Their canopies can stretch as wide as their height, but the structure is different. White oak has a vase-shaped crown with upward-angled branches whereas bur oak is a little more haphazard. Its upper branches grow at random angles including upward, right angles, and even pointing dow.

Both varieties will grow to be quite large, so it’s a good idea to think carefully about where you plant them.

Bur Oak vs. White Oak: Bark

The easiest all-season way to identify a white oak from a bur oak is their bark.

Bur oaks have dark-gray bark that’s rough, deeply fissured, and cracked in vertical lines. The tough ridges create homes for insects. In contrast white oaks have light-gray bark that’s smoother than bur oak. White oak bark appears thinner and flakes in smaller pieces than the bur oak, which has large deep furrows.

Bur Oak and White Oak Foliage Differences

An image of a single, large Bur Oak leaf against a white background.

Bur oak leaves can have differing numbers of lobes from leaf to leaf, from two all the way to 15!

©iStock.com/ByMPhotos

Although they are similar and very definitely traditionally-lobed oak leaves, bur and white oak have differing foliage.

White oak leaves reach up to eight inches long by four inches wide on mature trees. They have seven to nine lobes with a straight central vein and straight side veins.  

Its foliage emerges pale pink with a fluffy protective blanket. From a distance, newly sprouting white oaks look frosty. As leaves mature they turn yellow, then glossy green at the height of summer, and finally rich red and purple during fall.

White oak is the sole food source for Bucculatrix luteella and Bucculatrix ochrisuffusa moth caterpillars.

The bur oak’s leaves are smaller, only reaching up to six inches long by five inches wide. They’re lobed too, but each leaf can have any number of lobes from just two up to 15. Like its haphazard branches, the foliage is irregular with mismatched lobes and veins that curve.

Foliage emerges pale green in spring, turns mid-green by summer, and in fall it may turn golden-brown, unlike white oak, it does not sport spectacular colors.

Bur oak foliage is the sole food for a moth caterpillar called Bucculatrix recognita.

Do Oak Trees Have Flowers?

Yes, oak trees have flowers that turn into acorns.

Oak flowers are commonly called catkins, and they bloom in mid-spring. They are staminate, hairy, and hang down in strings up to three inches long. Male and female flowers bloom on one tree, and the male flowers have anthers that hold the pollen.

Bur oaks have long green catkin strings in groups of up to ten that bloom on the previous year’s new branches.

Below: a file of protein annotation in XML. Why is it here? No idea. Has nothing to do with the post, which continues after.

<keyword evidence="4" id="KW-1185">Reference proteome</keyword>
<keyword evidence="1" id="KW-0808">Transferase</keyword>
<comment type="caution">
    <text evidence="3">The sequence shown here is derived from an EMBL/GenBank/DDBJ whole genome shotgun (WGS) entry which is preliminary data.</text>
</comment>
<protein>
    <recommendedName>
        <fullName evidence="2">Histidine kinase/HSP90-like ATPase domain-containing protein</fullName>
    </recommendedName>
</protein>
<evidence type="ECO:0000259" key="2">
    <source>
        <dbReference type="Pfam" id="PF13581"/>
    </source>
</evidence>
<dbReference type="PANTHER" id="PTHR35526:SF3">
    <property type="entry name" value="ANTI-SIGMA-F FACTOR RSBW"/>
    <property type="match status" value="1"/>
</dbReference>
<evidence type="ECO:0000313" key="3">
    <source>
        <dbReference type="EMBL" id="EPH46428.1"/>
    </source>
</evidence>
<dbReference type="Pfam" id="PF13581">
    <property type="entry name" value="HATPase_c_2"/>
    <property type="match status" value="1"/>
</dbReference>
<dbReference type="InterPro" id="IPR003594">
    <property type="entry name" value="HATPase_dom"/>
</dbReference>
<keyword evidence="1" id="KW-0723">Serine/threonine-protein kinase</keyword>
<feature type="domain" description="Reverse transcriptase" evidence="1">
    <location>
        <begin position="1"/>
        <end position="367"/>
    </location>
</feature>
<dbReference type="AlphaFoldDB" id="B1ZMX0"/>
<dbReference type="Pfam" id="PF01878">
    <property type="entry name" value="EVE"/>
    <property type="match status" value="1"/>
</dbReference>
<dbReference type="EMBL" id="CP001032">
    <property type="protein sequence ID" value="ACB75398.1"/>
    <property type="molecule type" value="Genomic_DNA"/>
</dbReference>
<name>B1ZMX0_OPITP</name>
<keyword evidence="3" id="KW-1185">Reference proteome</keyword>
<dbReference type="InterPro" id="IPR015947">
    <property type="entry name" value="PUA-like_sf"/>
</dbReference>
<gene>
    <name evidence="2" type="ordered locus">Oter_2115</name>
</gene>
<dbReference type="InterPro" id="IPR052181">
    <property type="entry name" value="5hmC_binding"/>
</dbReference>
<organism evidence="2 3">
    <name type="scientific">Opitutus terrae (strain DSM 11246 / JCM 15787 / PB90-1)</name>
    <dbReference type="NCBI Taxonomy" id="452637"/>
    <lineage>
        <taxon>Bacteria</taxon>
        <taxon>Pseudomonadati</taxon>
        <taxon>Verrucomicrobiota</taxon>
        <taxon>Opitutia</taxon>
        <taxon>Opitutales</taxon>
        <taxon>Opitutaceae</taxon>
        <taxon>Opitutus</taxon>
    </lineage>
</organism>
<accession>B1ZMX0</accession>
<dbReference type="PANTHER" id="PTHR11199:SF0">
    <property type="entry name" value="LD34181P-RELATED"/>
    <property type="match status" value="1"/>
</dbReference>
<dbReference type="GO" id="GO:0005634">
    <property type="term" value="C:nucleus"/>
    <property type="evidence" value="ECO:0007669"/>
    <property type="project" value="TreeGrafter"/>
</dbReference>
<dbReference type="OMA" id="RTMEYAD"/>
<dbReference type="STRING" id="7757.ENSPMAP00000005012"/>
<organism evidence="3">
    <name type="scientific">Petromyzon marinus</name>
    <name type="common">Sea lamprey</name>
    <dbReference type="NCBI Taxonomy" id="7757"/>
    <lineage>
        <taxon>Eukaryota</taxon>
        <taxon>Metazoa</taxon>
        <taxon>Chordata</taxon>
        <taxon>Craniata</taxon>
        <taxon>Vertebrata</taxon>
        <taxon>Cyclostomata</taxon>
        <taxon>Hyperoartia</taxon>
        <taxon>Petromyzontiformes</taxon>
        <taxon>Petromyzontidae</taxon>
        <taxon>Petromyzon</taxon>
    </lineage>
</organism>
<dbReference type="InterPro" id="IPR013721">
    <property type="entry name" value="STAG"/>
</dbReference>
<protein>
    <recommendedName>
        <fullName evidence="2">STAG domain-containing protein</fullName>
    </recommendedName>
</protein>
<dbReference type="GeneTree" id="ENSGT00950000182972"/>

White oaks have the same long catkin strings, but they are yellow-green and slightly brighter than Bur oak flowers.

Do Oaks Have Nuts?

Yes, if their catkin flowers are pollinated, oak trees develop nuts called acorns. White oak and bur oak have very different acorns and it’s the easiest way to tell them apart.

Bur oaks have the largest American oak acorns which can measure 1.5 inches in length by one inch in diameter. This gives rise to their botanical name macrophylla, which we know means large-fruited, but it’s actually the cap that creates most of its size.

The cap covers more than half of the acorn and frequently covers it entirely. It has a scaly margin and long frilly tips that peel backward to give it a burred appearance. Inside, the acorn is mid-green maturing to deep brown as it ripens.

White oak acorns are smaller, not quite one inch by one-half inch wide. Their cap is not elongated, so most of the acorn is visible. These acorns start out bright-green, maturing to deep, rich brown during fall.

Acorns are an important food source of wildlife (Scrat from Ice Age was right to hold onto his acorn!). Black bears, birds, rabbits, squirrels, and deer all eat them. Deer, porcupines, and cattle will also eat oak tree foliage and young bark.

What Is Masting?

Attempting to protect their babies, oak trees evolved an incredible strategy called masting.

When an oak “masts” it produces a huge crop of acorns, but it will only do this every two to three years. The enormous harvest is more than the predators can eat. This helps to ensure young saplings survive. Clever trees!

Are Oak Trees Toxic?

The ASPCA says fresh and fallen oak leaves, bark, and acorns are toxic for pets including horses because they contain a chemical called gallotannin. Acorns also pose a choking threat to pets and children.

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The photo featured at the top of this post is © Artorn Thongtukit/Shutterstock.com


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About the Author

Rebecca is a writer at A-Z Animals where her primary focus is on plants and geography. Rebecca has been writing and researching the environment for over 10 years and holds a Master’s Degree from Reading University in Archaeology, which she earned in 2005. A resident of England’s south coast, Rebecca enjoys rehabilitating injured wildlife and visiting Greek islands to support the stray cat population.